Cankuna, Caṅkuṇa: 5 definitions


Cankuna means something in Hinduism, Sanskrit. If you want to know the exact meaning, history, etymology or English translation of this term then check out the descriptions on this page. Add your comment or reference to a book if you want to contribute to this summary article.

Alternative spellings of this word include Chankuna.

In Hinduism

Purana and Itihasa (epic history)

Source: Tantric elements in Kalhaṇa’s Rājataraṅgiṇī

Caṅkuṇa (चङ्कुण), the brother of a magician (rasasiddha), produces gold by magic (rasena); he then creates a dry passage in water with a charm (maṇi) and withdraws the charm with another one from the water. Then he exchanges these two charms for a Buddha image. (See Rājataraṅgiṇī verse 4.246)

Purana book cover
context information

The Purana (पुराण, purāṇas) refers to Sanskrit literature preserving ancient India’s vast cultural history, including historical legends, religious ceremonies, various arts and sciences. The eighteen mahapuranas total over 400,000 shlokas (metrical couplets) and date to at least several centuries BCE.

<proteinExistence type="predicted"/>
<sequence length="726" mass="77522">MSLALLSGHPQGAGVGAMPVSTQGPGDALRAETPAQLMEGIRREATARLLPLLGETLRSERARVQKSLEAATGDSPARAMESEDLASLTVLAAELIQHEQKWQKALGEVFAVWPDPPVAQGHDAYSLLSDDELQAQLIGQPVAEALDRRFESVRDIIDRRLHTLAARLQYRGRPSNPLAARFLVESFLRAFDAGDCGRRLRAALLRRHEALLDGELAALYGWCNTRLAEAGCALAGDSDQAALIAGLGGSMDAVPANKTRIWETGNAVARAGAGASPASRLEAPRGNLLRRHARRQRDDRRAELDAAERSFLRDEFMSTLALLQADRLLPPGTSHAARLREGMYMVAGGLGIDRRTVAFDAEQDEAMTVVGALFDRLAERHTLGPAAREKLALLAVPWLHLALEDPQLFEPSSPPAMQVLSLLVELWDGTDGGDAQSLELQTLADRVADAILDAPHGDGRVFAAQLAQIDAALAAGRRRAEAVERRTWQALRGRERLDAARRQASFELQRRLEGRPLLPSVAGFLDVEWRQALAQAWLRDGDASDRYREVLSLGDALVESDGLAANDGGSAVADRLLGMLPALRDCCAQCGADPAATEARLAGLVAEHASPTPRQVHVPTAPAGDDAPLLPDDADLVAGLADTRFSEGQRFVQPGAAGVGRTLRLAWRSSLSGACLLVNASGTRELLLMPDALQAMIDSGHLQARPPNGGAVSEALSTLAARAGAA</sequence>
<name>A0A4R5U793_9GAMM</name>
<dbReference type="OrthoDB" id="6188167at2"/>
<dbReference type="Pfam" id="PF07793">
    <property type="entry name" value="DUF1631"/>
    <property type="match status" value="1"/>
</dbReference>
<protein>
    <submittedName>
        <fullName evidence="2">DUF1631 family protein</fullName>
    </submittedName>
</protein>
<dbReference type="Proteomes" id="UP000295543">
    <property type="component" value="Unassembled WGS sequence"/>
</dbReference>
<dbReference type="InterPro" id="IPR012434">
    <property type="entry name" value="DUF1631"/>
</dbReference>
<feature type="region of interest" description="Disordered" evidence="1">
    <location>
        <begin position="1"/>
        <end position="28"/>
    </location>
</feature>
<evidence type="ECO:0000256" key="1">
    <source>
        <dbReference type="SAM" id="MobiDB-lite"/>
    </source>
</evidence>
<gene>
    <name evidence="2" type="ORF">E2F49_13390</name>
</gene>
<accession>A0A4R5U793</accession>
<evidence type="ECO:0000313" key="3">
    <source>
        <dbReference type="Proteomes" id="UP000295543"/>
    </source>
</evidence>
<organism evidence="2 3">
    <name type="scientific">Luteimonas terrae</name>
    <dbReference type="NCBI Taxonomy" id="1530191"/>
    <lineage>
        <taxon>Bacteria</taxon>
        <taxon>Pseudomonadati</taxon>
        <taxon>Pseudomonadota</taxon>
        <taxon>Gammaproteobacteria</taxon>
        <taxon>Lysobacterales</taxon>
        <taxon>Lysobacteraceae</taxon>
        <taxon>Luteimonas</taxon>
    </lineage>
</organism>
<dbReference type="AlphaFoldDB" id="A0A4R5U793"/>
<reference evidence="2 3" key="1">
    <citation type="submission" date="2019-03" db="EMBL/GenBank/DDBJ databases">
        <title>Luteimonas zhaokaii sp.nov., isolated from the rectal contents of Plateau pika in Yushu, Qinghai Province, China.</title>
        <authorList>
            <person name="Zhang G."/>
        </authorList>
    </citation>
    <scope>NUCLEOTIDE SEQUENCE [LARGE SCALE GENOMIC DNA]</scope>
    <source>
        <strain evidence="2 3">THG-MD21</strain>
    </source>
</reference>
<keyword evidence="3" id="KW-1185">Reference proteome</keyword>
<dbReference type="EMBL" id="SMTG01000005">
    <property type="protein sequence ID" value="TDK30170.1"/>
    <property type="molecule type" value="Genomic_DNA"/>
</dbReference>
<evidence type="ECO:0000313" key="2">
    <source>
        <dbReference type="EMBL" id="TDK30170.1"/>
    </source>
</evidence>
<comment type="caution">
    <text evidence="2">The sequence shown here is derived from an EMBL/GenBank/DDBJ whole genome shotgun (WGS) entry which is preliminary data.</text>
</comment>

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Languages of India and abroad

Sanskrit dictionary

Source: DDSA: The practical Sanskrit-English dictionary

Caṅkuṇa (चङ्कुण).—

1) A tree.

2) A carriage.

3) A vehicle in general (n. also).

Derivable forms: caṅkuṇaḥ (चङ्कुणः).

See also (synonyms): caṅkura.

Source: Cologne Digital Sanskrit Dictionaries: Monier-Williams Sanskrit-English Dictionary

Caṅkuṇa (चङ्कुण):—m. Name of a man, [Rājataraṅgiṇī iv.]

[Sanskrit to German]

Cankuna in German

context information

Sanskrit, also spelled संस्कृतम् (saṃskṛtam), is an ancient language of India commonly seen as the grandmother of the Indo-European language family (even English!). Closely allied with Prakrit and Pali, Sanskrit is more exhaustive in both grammar and terms and has the most extensive collection of literature in the world, greatly surpassing its sister-languages Greek and Latin.

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See also (Relevant definitions)

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